September 2016
Volume 57, Issue 12
ARVO Annual Meeting Abstract  |   September 2016
Collagen-Proteoglycan Interactions in the Corneal Stroma: A Computer Simulation
Author Affiliations & Notes
  • Carlo Knupp
    Cardiff University, Cardiff, United Kingdom
  • Rob D Young
    Cardiff University, Cardiff, United Kingdom
  • Andrew J Quantock
    Cardiff University, Cardiff, United Kingdom
  • Keith M Meek
    Cardiff University, Cardiff, United Kingdom
  • Footnotes
    Commercial Relationships   Carlo Knupp, None; Rob Young, None; Andrew Quantock, None; Keith Meek, None
  • Footnotes
    Support  MRC Grant MR/K000837/1
Investigative Ophthalmology & Visual Science September 2016, Vol.57, 2362. doi:
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      Carlo Knupp, Rob D Young, Andrew J Quantock, Keith M Meek; Collagen-Proteoglycan Interactions in the Corneal Stroma: A Computer Simulation. Invest. Ophthalmol. Vis. Sci. 2016;57(12):2362.

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      © ARVO (1962-2015); The Authors (2016-present)

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Purpose : Recent three-dimensional electron microscopy studies carried out by our group (e.g. Lewis et al, Structure,18, 1-7, 2010) confirmed that the spatial distribution of collagen fibrils in the corneal stroma is regulated by the interaction of proteoglycans with the collagen fibrils. From these studies, we suggested that the relatively flexible proteoglycan chains make temporally transient links between adjacent collagen fibrils in a non-systematic, asymmetric way and that they give rise to forces that are ultimately responsible for the spatial distribution of the collagen fibrils in the cornea. Our purpose is to simulate these interactions computationally and verify whether they can explain the most salient structural and functional characteristics of the cornea.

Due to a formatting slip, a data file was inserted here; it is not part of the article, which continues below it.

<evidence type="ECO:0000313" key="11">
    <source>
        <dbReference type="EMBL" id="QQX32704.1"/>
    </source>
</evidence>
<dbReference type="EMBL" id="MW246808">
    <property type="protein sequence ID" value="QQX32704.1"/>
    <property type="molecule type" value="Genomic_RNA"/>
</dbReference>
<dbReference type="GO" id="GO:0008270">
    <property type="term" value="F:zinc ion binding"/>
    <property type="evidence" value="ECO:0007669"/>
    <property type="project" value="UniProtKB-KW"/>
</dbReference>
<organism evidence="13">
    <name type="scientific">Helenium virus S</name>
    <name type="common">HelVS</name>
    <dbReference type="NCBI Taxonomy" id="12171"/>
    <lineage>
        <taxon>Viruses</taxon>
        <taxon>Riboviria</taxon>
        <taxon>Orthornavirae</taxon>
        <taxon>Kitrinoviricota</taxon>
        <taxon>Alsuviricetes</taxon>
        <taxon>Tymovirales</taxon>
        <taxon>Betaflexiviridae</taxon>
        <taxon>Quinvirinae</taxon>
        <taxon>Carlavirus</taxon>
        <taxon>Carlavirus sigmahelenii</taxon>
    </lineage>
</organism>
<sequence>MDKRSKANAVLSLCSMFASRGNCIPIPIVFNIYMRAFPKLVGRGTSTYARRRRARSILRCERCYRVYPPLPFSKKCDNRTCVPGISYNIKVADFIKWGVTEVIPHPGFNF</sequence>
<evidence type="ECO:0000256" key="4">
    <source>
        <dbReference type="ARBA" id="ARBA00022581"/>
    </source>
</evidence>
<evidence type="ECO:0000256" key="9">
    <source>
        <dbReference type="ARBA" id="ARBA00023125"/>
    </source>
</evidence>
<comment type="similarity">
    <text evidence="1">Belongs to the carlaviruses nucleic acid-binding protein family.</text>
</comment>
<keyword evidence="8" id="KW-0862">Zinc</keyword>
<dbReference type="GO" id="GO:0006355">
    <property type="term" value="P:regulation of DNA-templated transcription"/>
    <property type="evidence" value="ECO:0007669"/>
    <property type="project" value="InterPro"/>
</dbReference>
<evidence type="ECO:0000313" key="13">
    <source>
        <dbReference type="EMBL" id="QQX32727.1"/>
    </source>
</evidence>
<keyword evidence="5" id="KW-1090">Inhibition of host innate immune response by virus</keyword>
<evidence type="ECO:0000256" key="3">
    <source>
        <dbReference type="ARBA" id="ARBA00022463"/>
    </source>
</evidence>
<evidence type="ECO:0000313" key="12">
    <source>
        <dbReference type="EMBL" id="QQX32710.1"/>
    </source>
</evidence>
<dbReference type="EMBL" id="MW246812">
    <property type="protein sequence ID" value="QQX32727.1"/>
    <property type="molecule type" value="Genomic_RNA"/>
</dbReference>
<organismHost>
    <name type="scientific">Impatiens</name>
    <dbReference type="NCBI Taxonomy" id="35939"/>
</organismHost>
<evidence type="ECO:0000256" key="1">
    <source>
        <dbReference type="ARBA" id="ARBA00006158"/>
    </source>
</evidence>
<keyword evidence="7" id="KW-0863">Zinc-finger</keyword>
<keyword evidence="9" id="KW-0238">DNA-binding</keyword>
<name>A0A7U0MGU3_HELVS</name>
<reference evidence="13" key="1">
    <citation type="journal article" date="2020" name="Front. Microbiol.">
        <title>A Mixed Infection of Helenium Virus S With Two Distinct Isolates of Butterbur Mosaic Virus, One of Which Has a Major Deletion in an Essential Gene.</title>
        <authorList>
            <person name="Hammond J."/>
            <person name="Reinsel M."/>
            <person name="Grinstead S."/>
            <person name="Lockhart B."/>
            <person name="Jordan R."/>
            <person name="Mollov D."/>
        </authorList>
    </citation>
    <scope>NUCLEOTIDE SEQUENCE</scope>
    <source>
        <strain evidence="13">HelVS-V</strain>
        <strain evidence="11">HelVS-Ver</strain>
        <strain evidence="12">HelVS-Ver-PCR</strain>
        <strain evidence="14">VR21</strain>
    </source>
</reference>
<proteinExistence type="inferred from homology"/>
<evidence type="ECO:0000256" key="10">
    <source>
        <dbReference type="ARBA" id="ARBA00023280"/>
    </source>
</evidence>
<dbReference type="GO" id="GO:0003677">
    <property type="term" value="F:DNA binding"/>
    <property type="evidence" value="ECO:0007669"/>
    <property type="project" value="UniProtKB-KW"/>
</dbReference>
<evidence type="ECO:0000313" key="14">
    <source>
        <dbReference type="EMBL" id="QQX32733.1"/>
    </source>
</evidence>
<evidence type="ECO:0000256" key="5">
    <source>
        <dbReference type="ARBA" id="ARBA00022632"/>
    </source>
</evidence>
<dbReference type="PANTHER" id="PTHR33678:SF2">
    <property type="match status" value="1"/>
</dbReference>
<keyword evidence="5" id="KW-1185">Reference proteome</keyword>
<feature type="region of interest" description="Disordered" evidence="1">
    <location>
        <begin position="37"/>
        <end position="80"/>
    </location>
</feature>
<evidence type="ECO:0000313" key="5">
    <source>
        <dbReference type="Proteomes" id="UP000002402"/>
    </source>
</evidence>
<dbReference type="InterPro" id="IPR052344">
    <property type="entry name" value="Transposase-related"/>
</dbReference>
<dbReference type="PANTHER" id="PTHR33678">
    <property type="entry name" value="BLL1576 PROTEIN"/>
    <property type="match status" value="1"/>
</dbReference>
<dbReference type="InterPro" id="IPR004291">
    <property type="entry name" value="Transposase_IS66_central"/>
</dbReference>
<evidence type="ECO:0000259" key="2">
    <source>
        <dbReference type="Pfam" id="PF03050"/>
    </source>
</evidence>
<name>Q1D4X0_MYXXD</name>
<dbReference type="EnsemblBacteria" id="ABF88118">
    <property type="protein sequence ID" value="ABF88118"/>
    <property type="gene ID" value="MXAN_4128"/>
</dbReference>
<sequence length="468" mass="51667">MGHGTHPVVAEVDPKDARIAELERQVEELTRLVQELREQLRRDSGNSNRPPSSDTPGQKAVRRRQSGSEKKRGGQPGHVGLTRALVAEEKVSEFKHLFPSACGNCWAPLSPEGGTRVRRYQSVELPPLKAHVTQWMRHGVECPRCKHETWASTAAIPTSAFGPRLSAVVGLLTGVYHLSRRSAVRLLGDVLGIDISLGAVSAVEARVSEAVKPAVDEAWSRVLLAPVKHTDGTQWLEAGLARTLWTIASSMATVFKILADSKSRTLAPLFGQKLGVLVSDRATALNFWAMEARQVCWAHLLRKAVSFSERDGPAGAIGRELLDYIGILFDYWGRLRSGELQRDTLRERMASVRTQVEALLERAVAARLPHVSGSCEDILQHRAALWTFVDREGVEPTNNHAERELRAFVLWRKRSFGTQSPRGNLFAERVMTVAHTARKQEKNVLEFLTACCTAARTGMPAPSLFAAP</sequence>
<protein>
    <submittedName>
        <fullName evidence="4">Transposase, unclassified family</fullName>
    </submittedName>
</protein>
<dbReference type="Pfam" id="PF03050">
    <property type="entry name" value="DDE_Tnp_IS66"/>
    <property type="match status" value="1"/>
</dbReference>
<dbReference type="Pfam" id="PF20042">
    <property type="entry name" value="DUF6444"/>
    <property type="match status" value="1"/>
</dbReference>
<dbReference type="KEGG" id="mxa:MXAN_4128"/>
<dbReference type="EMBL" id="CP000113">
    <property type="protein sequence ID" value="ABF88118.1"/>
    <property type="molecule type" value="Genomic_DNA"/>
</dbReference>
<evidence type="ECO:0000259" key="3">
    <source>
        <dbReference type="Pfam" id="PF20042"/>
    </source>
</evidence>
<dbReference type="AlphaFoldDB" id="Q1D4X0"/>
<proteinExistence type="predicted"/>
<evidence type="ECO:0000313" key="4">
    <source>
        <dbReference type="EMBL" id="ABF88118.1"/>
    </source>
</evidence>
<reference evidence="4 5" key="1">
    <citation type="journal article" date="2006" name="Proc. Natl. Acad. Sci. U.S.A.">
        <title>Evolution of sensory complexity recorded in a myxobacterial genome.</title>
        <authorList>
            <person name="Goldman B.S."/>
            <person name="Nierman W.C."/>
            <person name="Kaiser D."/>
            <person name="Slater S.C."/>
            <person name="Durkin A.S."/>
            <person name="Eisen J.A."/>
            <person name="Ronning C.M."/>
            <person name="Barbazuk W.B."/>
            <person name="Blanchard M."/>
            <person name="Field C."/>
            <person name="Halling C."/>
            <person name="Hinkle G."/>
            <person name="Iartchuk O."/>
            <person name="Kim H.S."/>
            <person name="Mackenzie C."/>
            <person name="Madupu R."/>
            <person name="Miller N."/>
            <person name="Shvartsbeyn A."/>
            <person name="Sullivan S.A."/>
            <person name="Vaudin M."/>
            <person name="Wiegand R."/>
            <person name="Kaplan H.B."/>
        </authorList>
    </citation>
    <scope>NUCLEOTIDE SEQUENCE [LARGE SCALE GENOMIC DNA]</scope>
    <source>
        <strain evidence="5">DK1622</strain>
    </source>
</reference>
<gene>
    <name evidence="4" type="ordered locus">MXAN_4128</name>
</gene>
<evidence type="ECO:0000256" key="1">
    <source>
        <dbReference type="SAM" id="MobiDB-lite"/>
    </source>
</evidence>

Methods : Ad-hoc software was written to simulate the behaviour of the collagen fibrils under the influence of external forces brought about by the action of the proteoglycans.

Results : Our computer simulation covers a 1 second-long time-dependent evolution of a portion of the corneal stroma (with up to 1000 fibrils) in which the collagen fibrils are subject to thermal motion and proteoglycan induced forces. The appearance of the simulated corneas is remarkably similar to what is seen in electron micrographs, as confirmed by the calculation of Fourier transforms and radial projection functions for the simulations and the micrographs. The calculation of transparency and X-ray diffraction patterns from the simulated corneas are also in good agreement with the data collected from real corneas. In addition, we have probed the possibility of other proteoglycan unrelated forces acting on the collagen fibrils, such as the pressure exercised by adjacent corneal lamellae, which shows that they may contribute substantially to the overall collagen fibril distribution in the cornea.

Conclusions : The fibril distributions obtained in our simulations compare favourably with electron microscopical, X-ray diffraction and corneal transparency data, indicating that the local interactions between collagen and proteoglycans can explain some of the main structural and functional aspects of the cornea.

This is an abstract that was submitted for the 2016 ARVO Annual Meeting, held in Seattle, Wash., May 1-5, 2016.


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